Meanwhile, Elkin confidently is declaring that "today the world is ready to accept this." I have no idea what he is smoking. There is precisely one country I can think of which might have an affinity for this law, because there is one prominent nation which also maintains a quasi-democratic superstructure but explicitly subordinates democratic values to those of the dominant religious faith. That would be Iran. This law, if it passes, would be a giant leap towards an Iranian-style theocracy.

Honestly -- half the time it seems like Israel doesn't even need enemies. Its own MKs are perfectly capable of taking the democratic Zionist dream and slashing it to ribbons on their own.

Somebody, please tell me I'm missing something here, because I am sick to my stomach right now.

UPDATE: It appears that most of the Kadima supporters of the bill (but not Dichter) are retreating. Dichter, for his part, appears to cast this proposed law as an alternative to demanding Palestinians recognize Israel as a Jewish state (to wit: "[W]ith the Basic Law we can finally denote Israel as the nation-state of the Jewish people and not need the Palestinians' favors and recognition of us as a Jewish state.").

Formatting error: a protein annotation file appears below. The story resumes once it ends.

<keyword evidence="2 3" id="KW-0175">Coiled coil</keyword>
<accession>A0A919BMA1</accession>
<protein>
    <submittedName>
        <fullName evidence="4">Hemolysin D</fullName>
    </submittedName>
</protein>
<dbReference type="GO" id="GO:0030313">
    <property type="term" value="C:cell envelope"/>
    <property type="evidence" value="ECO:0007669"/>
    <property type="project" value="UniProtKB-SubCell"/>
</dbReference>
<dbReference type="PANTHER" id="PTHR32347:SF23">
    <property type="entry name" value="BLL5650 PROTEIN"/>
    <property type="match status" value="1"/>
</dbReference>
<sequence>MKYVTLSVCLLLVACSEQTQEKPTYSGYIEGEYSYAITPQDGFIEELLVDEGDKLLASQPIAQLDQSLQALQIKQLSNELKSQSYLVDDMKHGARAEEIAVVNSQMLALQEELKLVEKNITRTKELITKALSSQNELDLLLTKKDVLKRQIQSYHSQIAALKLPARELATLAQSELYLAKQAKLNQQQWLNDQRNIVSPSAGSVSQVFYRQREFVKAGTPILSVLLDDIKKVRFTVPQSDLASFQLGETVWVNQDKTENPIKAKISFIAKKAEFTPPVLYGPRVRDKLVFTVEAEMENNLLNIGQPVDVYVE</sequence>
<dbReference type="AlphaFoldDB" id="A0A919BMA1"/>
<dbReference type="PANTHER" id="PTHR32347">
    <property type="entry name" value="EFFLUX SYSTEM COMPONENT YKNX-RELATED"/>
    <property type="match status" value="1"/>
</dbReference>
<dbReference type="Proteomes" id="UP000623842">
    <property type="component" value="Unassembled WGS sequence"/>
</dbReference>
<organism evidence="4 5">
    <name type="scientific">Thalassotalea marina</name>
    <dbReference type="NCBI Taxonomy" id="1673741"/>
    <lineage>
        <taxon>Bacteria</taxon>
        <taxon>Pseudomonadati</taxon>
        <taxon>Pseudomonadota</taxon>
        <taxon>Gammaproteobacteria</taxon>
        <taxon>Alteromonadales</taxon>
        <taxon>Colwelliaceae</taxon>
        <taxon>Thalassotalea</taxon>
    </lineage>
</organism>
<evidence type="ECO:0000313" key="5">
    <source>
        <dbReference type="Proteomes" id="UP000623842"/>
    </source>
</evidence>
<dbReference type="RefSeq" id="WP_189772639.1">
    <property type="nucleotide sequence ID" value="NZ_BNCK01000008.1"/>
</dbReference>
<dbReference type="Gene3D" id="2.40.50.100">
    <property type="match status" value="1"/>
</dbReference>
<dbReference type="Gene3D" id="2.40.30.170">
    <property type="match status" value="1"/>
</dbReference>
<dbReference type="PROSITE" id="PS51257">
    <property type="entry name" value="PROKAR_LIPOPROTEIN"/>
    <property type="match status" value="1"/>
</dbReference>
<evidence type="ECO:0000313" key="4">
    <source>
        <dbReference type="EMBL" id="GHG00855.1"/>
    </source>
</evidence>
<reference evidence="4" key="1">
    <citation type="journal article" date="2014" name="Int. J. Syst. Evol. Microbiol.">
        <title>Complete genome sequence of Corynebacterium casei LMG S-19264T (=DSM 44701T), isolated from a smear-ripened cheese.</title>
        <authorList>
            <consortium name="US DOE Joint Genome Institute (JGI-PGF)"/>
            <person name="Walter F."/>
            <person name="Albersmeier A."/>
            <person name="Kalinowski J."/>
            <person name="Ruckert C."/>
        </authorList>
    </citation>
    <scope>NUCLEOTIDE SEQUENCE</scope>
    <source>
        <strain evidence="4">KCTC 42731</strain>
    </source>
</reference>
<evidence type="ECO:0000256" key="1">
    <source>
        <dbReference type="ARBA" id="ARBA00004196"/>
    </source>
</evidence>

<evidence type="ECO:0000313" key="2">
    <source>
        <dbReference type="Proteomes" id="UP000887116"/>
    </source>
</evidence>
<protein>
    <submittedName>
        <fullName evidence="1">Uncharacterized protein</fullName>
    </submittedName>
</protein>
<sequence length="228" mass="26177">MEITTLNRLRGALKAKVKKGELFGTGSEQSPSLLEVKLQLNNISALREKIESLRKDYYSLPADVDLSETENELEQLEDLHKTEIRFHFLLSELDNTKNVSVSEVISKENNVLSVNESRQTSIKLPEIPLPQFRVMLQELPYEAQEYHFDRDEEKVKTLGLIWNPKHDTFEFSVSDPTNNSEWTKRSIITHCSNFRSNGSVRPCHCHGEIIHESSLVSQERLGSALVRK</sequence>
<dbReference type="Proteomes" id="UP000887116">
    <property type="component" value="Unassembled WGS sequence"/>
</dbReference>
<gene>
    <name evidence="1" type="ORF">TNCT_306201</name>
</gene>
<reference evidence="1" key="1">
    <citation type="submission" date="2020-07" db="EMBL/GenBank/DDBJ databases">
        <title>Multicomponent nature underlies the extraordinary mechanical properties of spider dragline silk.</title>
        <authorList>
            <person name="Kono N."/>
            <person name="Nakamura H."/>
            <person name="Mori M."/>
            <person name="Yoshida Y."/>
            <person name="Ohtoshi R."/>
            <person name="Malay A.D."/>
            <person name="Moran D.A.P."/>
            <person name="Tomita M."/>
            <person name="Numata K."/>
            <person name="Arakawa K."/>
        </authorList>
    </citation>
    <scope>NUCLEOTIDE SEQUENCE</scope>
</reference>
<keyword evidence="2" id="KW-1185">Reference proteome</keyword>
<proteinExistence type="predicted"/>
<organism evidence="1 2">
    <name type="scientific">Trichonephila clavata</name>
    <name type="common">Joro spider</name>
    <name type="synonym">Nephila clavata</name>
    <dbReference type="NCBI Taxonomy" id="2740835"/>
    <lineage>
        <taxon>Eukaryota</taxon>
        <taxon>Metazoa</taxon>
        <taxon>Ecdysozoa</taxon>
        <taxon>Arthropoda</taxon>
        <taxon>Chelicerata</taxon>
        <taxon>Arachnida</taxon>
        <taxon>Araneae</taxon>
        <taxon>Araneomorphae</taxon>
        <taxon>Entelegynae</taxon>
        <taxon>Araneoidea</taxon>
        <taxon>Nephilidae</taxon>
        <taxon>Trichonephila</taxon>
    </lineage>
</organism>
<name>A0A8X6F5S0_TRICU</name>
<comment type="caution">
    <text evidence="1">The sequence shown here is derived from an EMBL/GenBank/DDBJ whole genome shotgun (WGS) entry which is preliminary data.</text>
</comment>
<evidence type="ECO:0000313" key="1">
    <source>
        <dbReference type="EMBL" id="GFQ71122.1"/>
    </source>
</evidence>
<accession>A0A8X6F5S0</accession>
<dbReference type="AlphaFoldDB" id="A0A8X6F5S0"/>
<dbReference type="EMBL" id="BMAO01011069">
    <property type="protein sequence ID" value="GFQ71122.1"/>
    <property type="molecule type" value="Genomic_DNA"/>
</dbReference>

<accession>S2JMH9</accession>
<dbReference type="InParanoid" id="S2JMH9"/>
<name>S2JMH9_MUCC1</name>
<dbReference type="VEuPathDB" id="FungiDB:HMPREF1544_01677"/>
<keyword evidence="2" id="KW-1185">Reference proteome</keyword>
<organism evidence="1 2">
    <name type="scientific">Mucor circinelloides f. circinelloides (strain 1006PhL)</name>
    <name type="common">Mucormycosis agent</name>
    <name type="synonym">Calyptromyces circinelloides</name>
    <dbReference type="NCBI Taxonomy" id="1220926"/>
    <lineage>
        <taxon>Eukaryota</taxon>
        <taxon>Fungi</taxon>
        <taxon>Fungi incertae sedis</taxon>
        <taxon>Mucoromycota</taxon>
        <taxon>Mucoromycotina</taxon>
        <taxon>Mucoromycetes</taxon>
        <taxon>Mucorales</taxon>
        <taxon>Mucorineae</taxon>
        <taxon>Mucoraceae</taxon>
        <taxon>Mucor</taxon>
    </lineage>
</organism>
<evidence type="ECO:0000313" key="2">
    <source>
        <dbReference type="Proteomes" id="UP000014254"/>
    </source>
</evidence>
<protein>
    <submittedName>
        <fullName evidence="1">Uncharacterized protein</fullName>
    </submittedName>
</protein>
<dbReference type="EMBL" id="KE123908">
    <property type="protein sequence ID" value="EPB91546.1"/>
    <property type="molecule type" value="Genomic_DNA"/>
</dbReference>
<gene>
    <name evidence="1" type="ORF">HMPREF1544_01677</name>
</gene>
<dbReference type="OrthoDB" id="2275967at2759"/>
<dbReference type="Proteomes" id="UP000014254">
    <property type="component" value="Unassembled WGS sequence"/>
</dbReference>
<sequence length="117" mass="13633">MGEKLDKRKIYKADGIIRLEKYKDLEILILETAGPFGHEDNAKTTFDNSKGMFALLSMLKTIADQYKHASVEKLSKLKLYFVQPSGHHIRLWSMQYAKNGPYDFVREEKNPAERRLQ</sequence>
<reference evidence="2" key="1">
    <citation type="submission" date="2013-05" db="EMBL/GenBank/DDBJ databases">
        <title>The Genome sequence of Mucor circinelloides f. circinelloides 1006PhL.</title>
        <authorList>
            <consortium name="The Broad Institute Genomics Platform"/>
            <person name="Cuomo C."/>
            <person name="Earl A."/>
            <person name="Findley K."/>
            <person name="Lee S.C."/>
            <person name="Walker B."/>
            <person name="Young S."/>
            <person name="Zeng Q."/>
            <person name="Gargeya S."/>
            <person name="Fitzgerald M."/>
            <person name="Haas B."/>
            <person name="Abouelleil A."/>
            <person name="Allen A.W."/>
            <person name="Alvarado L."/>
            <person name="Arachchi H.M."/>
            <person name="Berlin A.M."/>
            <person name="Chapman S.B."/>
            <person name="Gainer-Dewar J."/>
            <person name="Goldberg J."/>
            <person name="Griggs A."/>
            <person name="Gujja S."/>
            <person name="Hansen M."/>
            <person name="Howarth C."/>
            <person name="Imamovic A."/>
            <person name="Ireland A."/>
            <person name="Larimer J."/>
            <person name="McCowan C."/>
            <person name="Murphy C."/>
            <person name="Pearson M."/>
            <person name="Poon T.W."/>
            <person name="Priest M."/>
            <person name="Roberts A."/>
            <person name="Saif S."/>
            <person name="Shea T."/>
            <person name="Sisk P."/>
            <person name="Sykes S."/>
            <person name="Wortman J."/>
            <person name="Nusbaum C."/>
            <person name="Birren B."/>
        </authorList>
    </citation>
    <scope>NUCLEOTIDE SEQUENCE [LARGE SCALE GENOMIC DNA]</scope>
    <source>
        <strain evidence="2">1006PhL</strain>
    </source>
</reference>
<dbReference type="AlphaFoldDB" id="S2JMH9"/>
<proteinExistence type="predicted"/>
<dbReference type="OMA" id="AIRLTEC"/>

Wednesday, August 03, 2011

Wealth Circles

One of the interesting factoids about race in American life is the degree to which even relatively well-off Black and Hispanic Americans are still deeply tied into structures and neighborhoods we associate with poverty. Some new census data helps paint the picture:
The average affluent black and Hispanic household -- defined in the study as earning more than $75,000 a year -- lives in a poorer neighborhood than the average lower-income non-Hispanic white household that makes less than $40,000 a year.

"Separate translates to unequal even for the most successful black and Hispanic minorities," says sociologist John Logan, director of US2010 Project at Brown University, which studies trends in American society.

"Blacks are segregated and even affluent blacks are pretty segregated," says Logan, who analyzed 2005-09 data for the nation's 384 metropolitan areas. "African Americans who really succeeded live in neighborhoods where people around them have not succeeded to the same extent."

Ta-Nehisi Coates has some great analysis.

On the one hand, this is obviously pertinent to the typical "it's not race, it's class!" rejoinder deployed against those who still think that racial injustice is a serious problem in America. I've already explained the most basic flaw in this analysis -- that race is not an independent source of disadvantage in American life -- but the continuing fact of segregation also reminds us that part of the benefit of wealth is being surrounded by wealth.